Hitting the Books: How memes spread through society like a 'mind virus'

·Senior Editor
·6 min read

The struggle for survival is not always limited to animate objects. Ideas can be expressed just as biological genes are, compete for attention-based resources, replicate themselves through discussion, and be encoded with the written word. In The Ascent of Information, award winning New York Times author Caleb Scharf explores humanity's unique penchant for maintaining stores of information outside of ourselves and the steps we'll soon have to take if we want to hang on to the 20 quintillion bits of data we produce every day. In the excerpt below, Scharf examines the surprisingly lifelike ways that ideas evolve, compete and spread.

The Ascent of Information cover
The Ascent of Information cover

Excerpted from The Ascent of Information by Caleb Scharf. Copyright © 2021 by Caleb Scharf. Excerpted by permission of Penguin Random House LLC, New York. All rights reserved. No part of this excerpt may be reproduced or reprinted without permission in writing from the publisher.

In an effort to provide another example of the phenomenon of selfishness, Dawkins gave a name to the now familiar concept of memes, which I briefly mentioned at the start of this book. These “mind viruses” —to use Dawkins’s provocative description — are ideas that are not just readily spread but can also induce new behaviors in their carriers. Indeed, the spreading of a meme is itself an induced behavior, whether it’s through a human conversation or a share on social media.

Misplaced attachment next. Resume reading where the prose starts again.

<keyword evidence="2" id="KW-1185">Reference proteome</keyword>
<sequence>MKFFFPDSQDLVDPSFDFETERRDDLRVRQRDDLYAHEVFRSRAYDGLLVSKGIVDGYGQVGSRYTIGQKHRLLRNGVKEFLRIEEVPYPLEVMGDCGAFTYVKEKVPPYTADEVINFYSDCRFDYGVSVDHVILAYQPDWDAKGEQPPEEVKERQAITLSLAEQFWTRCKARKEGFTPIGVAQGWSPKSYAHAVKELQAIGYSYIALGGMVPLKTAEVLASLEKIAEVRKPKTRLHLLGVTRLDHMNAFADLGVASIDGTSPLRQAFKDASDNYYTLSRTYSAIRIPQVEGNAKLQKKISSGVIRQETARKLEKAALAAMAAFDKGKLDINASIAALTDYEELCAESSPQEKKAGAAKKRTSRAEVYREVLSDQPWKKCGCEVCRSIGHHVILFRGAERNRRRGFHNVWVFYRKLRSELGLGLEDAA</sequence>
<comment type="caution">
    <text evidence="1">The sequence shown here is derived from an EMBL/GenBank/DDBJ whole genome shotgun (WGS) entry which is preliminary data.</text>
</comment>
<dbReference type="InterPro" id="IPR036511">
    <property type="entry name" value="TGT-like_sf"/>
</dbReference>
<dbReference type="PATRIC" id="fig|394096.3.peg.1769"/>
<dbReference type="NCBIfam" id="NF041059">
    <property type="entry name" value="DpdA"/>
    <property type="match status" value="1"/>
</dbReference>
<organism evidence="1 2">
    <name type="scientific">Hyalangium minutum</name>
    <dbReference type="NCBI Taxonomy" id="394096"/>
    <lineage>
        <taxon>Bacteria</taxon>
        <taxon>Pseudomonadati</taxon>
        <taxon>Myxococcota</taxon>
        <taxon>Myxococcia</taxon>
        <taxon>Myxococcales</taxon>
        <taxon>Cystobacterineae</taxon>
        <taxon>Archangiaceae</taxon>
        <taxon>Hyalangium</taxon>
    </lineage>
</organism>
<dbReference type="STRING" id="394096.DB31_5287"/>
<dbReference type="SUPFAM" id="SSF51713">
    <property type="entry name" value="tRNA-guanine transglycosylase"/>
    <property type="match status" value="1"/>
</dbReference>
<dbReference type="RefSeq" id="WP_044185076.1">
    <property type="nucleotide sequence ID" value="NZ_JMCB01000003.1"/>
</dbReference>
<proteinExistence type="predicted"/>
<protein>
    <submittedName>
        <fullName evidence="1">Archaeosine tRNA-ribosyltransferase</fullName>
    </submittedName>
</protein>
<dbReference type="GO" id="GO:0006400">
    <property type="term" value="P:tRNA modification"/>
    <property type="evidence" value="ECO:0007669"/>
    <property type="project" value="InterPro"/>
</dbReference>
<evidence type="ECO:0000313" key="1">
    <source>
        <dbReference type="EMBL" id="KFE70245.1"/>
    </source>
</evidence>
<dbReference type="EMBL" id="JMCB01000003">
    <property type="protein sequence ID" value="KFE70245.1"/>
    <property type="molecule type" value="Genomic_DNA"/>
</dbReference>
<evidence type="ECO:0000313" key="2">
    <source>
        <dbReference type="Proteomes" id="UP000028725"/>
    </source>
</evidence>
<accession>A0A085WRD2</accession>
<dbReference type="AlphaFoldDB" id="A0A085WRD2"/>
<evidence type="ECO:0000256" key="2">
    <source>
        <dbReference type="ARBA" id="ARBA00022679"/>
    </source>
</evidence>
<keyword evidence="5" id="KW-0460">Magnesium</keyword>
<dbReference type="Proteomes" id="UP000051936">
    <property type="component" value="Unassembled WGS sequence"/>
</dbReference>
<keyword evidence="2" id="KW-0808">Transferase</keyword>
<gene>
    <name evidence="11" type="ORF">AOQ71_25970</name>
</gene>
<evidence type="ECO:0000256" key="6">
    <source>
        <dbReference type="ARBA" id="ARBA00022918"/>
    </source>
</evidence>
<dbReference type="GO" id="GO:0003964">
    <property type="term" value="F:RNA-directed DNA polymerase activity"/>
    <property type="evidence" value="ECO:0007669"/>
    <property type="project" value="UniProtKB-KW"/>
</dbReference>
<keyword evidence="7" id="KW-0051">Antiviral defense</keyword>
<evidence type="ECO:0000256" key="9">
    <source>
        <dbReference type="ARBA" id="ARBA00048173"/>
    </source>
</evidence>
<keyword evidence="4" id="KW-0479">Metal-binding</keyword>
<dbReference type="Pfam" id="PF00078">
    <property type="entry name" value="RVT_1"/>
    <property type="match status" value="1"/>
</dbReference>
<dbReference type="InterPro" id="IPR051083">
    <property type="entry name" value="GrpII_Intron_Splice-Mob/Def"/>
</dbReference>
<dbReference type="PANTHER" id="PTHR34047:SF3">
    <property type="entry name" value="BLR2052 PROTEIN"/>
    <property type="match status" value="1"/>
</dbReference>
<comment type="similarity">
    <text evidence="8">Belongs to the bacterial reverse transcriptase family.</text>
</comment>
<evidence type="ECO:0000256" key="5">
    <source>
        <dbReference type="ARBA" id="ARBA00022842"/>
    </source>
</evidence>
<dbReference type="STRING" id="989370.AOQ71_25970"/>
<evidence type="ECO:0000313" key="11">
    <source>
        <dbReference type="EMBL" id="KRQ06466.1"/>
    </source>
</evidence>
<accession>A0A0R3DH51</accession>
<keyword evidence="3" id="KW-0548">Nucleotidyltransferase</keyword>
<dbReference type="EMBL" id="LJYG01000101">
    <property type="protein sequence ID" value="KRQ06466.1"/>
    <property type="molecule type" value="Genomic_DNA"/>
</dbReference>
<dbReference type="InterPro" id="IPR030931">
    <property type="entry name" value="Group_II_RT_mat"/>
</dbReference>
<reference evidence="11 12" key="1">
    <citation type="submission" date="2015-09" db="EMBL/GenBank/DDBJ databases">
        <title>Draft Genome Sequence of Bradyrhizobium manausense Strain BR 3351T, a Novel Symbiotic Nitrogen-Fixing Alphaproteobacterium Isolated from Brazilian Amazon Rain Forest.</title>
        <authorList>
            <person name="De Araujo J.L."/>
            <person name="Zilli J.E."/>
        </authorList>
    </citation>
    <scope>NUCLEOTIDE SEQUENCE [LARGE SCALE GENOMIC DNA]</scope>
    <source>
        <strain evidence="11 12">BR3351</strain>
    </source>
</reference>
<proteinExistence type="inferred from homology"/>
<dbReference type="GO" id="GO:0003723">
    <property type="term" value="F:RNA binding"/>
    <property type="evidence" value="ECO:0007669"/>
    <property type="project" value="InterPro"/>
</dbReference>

Dawkins’s term crystallized thinking on a phenomenon that had long piqued people’s interest. Back in 1880 Thomas Huxley (known as “Darwin’s Bulldog” for his support of evolutionary theory) wrote “The struggle for existence holds as much in the intellectual as in the physical world. A theory is a species of thinking, and its right to exist is coextensive with its power of resisting extinction by its rivals.”

Memes can also act as if they are selfish, because sometimes they’re detrimental to their carriers. Humans are prone to becoming obsessed with ideas that can lead to disadvantage or even death. Starving artists, impassioned protestors, religious zealots, thrill-seekers, and political ideologues can all seem to be on a course to self-destruction because of ideas that they nurse and propagate throughout the world.

To explain these seemingly irrational patterns, we can say that the memes, or ideas, are simply using their carriers in the way that biological viruses hijack their hosts, or that genes use organism-based vehicles. Human minds are a landscape in which ideas can propagate and compete with each other, following rules that strongly resemble those of natural selection. What happens to the humans, good or bad, is mostly of secondary importance to the continuation of the information, its further replication.